High Salt Consumption Has No Effect on Multiple Sclerosis Symptoms or Prognosis, Study Finds

High Salt Consumption Has No Effect on Multiple Sclerosis Symptoms or Prognosis, Study Finds

Eating a diet high in salt won’t worsen or speed up multiple sclerosis (MS) symptoms, concludes a study of MS patients with clinically isolated syndrome (CIS). That contradicts earlier studies by researchers from Argentina, Vermont and elsewhere who warned of a possible link between high sodium consumption and MS.

The latest study, “Sodium intake and multiple sclerosis activity and progression in BENEFIT,” appeared in the journal Annals of Neurology.

CIS is a first neurological episode caused by inflammation or loss of the myelin sheath protecting neurons. Doctors consider CIS a stage of MS, or may diagnose it later as a kind of MS as more evidence becomes available.

The Phase 3 BENEFIT (Betaferon/Betaseron in Newly Emerging Multiple Sclerosis for Initial Treatment; NCT00185211) trial enrolled 465 patients with CIS, of which 150, or 39 percent, converted to clinically definite MS over a five-year period.

The study, conducted by researchers at the Harvard School of Public Health, the Johns Hopkins School of Medicine in Baltimore and various other institutions, monitored participants for salt levels in their urine roughly 14 times each over five years. They estimated 24-hour urine salt content from urine samples, since the amount of salt in urine reflects the amount of salt consumed.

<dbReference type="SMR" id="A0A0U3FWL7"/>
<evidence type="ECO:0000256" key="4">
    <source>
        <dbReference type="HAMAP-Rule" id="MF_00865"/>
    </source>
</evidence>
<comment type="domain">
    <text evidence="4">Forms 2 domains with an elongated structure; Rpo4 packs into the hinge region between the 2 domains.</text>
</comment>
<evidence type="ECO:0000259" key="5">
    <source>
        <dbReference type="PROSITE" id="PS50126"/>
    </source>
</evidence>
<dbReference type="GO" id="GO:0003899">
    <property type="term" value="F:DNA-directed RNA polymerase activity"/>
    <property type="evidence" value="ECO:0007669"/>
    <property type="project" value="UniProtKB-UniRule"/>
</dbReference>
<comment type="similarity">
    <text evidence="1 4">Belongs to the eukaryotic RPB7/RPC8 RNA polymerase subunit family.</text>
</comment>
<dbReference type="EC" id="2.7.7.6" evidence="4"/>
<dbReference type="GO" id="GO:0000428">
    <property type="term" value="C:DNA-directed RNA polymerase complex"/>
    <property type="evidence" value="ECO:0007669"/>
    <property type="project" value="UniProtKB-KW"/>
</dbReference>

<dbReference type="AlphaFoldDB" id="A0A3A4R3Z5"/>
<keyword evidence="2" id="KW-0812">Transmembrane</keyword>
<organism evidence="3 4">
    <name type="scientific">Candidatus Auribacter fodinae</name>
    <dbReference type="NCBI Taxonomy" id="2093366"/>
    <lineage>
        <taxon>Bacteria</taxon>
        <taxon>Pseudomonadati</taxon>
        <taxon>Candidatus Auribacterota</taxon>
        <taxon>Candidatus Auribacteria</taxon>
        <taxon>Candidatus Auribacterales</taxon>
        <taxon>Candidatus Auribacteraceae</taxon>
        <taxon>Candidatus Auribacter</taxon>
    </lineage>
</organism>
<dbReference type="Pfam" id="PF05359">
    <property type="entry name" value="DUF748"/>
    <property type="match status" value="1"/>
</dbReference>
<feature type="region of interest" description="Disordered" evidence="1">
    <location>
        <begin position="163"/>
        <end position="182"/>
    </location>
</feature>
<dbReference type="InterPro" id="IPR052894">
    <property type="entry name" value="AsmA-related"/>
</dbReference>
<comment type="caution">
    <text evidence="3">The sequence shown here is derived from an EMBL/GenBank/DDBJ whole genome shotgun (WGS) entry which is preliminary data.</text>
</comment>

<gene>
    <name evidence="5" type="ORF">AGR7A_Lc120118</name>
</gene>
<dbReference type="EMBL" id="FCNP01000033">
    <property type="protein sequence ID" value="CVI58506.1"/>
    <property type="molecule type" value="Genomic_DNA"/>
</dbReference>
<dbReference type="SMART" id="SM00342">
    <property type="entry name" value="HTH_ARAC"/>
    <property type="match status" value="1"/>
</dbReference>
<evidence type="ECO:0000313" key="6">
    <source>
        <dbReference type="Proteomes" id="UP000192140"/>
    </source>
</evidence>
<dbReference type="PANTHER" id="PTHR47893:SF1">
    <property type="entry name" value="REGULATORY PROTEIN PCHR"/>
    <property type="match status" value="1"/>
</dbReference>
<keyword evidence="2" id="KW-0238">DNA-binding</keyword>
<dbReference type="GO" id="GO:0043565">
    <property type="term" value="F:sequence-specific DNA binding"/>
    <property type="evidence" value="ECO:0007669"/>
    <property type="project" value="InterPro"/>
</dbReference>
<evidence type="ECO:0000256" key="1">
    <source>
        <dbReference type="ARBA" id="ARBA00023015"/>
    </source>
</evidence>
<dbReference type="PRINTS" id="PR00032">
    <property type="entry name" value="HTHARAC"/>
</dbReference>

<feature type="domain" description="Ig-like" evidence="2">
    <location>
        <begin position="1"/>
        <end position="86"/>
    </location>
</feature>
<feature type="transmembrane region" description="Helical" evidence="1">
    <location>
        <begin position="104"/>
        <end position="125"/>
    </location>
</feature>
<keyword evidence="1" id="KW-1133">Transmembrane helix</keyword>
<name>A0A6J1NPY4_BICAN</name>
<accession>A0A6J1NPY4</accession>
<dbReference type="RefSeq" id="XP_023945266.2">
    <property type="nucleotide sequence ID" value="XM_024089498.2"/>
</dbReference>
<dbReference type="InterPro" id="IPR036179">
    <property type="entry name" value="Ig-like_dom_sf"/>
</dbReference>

Researchers found that higher sodium levels in urine did not lead to faster conversion rates to MS after six months. Nor did high sodium levels affect the MS relapse rate from the six-month point to the five-year endpoint. Using magnetic resonance imaging (MRI) to measure MS lesion activity in the brain, they found no relationship between sodium levels in urine and MRI activity. Nor did high sodium levels predict the development of new lesions during that same period.

“In this large, prospective study among patients with CIS, estimated 24-hour urine sodium levels were not associated with conversion to definite MS, or with MS activity or early progression as indicated by both clinical and MRI outcomes over the five years of follow-up,” authors wrote. “While our results suggest there is no association between sodium intake and MS prognosis, they cannot comment as to whether sodium intake modifies risk of developing MS.”

They added: “In addition, patients in the BENEFIT trial were primarily Caucasian and resided in Europe and Canada, and it is currently unknown as to whether similarly null results would apply to other populations and ethnicities.”

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